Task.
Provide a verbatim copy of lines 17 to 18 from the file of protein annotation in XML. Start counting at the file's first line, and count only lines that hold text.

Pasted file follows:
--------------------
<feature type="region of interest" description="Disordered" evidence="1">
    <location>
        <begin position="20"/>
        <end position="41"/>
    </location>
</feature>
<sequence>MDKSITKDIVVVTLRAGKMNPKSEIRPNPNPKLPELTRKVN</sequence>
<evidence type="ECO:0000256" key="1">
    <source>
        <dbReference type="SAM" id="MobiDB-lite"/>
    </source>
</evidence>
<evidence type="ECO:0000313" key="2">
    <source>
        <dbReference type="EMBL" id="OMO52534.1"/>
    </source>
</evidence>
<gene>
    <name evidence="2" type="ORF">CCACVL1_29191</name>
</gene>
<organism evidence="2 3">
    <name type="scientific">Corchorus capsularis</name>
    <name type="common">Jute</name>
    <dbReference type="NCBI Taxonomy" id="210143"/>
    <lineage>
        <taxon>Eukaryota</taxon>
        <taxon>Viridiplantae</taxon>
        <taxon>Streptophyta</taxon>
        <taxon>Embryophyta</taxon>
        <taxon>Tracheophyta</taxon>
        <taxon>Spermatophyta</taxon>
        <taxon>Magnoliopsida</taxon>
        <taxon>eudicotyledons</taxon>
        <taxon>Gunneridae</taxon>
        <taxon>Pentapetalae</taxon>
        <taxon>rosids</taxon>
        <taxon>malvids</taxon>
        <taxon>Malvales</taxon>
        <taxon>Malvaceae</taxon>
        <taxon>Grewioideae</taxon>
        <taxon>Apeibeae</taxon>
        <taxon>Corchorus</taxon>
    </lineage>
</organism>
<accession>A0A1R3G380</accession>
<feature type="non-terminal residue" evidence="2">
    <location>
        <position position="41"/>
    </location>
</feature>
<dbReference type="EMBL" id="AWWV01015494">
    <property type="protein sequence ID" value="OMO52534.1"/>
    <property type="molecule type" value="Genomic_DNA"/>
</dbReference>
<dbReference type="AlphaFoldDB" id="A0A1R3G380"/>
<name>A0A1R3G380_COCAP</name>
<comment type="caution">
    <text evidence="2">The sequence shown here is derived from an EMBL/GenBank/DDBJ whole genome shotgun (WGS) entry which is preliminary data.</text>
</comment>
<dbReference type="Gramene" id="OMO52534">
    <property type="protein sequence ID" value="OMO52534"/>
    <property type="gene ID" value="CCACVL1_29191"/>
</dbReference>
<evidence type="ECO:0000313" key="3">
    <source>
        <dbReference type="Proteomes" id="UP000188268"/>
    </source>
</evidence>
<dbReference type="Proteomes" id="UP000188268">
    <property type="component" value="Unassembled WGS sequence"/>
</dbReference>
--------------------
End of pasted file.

</evidence>
<gene>